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Fantasy Football 2017: Skill-Position Rankings and Top Sleepers

Fantasy Football
August 26, 2017

Informed fantasy football participants will discover a bevvy of depth at the skill positions when preparing for drafts. 

As the league continues to purchase more aerial real estate, the surplus of strong quarterbacks has deflated the position’s demand. While there’s no such movement to wait out wide receivers, the pool is also deeper than ever.

A wider distribution of labor dwindles the supply of workhorse running backs, thus weakening the position’s top tiers. Yet more rushers will receive opportunities to contribute, so there’s less pressure to secure multiple backs in the opening rounds.

Even tight end has more interesting targets than usual. With a healthy mix of steady contributors and breakout candidates, drafters who pass on Rob Gronkowski won’t have to settle for scraps.

Let’s run through rankings for running backs, wide receivers and tight ends tailored for standard scoring. Those players can’t qualify as true sleepers, but the highlighted players may fall through the seams on draft day.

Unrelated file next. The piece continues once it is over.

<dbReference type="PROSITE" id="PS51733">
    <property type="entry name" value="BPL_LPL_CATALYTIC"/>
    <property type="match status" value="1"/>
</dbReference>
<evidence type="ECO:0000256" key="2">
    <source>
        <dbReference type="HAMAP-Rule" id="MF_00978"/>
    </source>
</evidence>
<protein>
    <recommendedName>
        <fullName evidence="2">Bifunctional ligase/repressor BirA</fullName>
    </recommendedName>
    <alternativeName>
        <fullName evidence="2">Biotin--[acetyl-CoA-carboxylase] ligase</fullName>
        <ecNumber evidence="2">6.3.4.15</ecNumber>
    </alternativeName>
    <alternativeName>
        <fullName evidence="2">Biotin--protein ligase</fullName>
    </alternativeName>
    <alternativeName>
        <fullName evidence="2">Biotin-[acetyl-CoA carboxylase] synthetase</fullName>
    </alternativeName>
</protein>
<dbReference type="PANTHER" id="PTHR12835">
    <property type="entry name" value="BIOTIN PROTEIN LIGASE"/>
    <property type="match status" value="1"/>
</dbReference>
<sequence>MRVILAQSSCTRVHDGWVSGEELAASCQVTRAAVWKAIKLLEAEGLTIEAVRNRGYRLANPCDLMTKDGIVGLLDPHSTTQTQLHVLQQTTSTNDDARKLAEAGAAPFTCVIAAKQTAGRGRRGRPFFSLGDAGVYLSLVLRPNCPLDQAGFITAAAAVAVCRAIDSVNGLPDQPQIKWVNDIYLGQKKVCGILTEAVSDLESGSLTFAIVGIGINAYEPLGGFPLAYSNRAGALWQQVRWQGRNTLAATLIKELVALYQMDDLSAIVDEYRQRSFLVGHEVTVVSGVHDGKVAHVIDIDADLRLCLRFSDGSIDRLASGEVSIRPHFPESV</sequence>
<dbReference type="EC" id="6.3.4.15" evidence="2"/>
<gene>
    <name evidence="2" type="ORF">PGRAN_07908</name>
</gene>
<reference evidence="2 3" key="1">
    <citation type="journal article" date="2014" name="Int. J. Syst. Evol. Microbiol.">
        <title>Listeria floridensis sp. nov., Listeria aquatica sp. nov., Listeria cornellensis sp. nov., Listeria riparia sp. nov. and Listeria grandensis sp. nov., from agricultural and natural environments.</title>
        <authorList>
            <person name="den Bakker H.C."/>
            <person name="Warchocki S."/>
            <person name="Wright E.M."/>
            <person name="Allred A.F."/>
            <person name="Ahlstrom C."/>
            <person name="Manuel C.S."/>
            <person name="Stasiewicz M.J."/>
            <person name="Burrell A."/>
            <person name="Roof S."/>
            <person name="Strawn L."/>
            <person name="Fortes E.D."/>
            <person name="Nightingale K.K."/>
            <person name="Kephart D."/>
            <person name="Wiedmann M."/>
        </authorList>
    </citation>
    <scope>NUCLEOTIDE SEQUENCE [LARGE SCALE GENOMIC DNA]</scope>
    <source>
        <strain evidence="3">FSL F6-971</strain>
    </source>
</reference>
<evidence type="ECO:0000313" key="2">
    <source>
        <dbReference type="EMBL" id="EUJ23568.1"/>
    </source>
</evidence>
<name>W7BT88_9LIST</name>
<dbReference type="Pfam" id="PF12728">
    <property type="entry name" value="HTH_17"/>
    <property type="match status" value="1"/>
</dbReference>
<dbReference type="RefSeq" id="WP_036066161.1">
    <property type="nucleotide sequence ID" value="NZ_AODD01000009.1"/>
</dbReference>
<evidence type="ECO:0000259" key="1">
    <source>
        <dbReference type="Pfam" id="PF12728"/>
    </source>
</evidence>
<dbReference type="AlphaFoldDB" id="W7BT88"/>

RB Rankings

1. David Johnson, Arizona Cardinals

2. Le’Veon Bell, Pittsburgh Steelers

3. LeSean McCoy, Buffalo Bills

4. Devonta Freeman, Atlanta Falcons

5. Melvin Gordon, Los Angeles Chargers

6. Jay Ajayi, Miami Dolphins

7. Jordan Howard, Chicago Bears

8. DeMarco Murray, Tennessee Titans

9. Todd Gurley, Los Angeles Rams

10. Ezekiel Elliott, Dallas Cowboys

11. Leonard Fournette, Jacksonville Jaguars

12. Isaiah Crowell, Cleveland Browns

13. Lamar Miller, Houston Texans

14. Carlos Hyde, San Francisco 49ers

15. Ty Montgomery, Green Bay Packers

16. Christian McCaffrey, Carolina Panthers

17. Marshawn Lynch, Oakland Raiders

18. Dalvin Cook, Minnesota Vikings

19. Frank Gore, Indianapolis Colts

20. Bilal Powell, New York Jets

21. Joe Mixon, Cincinnati Bengals

22. C.J. Anderson, Denver Broncos

23. Kareem Hunt, Kansas City Chiefs

24. Mark Ingram, New Orleans Saints

25. Terrance West, Baltimore Ravens

26. Danny Woodhead, Baltimore Ravens

27. Paul Perkins, New York Giants

28. Ameer Abdullah, Detroit Lions

29. LeGarrette Blount, Philadelphia Eagles

30. Adrian Peterson, New Orleans Saints


Sleeper: Samaje Perine, Washington

Sleepers usually gain steam during the preseason. Yet the Samaje Perine hype train has stuttered with Rob Kelley grasping a firmer hold of Washington’s starting job. As his price tumbles, the rookie makes more sense as an affordable upside gamble.

According to Fantasy Football Calculator, the Oklahoma alum held an average draft position inside the seventh round of 12-team drafts before an underwhelming preseason debut. Despite a better second showing, his stock tumbled into the ninth round and outside the top 100.